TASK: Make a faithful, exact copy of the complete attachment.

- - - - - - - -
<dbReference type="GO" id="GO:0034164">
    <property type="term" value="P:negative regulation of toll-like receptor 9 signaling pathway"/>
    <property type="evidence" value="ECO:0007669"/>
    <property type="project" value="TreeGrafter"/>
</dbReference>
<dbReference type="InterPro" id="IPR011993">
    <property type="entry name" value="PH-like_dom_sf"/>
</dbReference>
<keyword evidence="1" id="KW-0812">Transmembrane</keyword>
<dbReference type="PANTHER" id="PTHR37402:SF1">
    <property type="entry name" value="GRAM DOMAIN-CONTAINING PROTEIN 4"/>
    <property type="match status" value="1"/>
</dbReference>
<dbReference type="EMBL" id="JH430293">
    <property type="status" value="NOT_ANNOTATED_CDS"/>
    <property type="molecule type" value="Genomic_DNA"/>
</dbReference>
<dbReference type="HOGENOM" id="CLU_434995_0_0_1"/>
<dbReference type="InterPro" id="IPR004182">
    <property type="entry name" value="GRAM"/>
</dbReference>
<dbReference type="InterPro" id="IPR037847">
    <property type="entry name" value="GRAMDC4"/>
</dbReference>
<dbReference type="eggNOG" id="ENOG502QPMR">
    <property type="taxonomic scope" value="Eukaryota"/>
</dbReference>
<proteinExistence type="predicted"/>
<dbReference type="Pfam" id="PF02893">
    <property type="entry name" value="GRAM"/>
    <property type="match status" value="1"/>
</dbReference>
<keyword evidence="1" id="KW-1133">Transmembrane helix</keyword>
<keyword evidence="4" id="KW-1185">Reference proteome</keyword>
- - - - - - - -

<dbReference type="GO" id="GO:0034164">
    <property type="term" value="P:negative regulation of toll-like receptor 9 signaling pathway"/>
    <property type="evidence" value="ECO:0007669"/>
    <property type="project" value="TreeGrafter"/>
</dbReference>
<dbReference type="InterPro" id="IPR011993">
    <property type="entry name" value="PH-like_dom_sf"/>
</dbReference>
<keyword evidence="1" id="KW-0812">Transmembrane</keyword>
<dbReference type="PANTHER" id="PTHR37402:SF1">
    <property type="entry name" value="GRAM DOMAIN-CONTAINING PROTEIN 4"/>
    <property type="match status" value="1"/>
</dbReference>
<dbReference type="EMBL" id="JH430293">
    <property type="status" value="NOT_ANNOTATED_CDS"/>
    <property type="molecule type" value="Genomic_DNA"/>
</dbReference>
<dbReference type="HOGENOM" id="CLU_434995_0_0_1"/>
<dbReference type="InterPro" id="IPR004182">
    <property type="entry name" value="GRAM"/>
</dbReference>
<dbReference type="InterPro" id="IPR037847">
    <property type="entry name" value="GRAMDC4"/>
</dbReference>
<dbReference type="eggNOG" id="ENOG502QPMR">
    <property type="taxonomic scope" value="Eukaryota"/>
</dbReference>
<proteinExistence type="predicted"/>
<dbReference type="Pfam" id="PF02893">
    <property type="entry name" value="GRAM"/>
    <property type="match status" value="1"/>
</dbReference>
<keyword evidence="1" id="KW-1133">Transmembrane helix</keyword>
<keyword evidence="4" id="KW-1185">Reference proteome</keyword>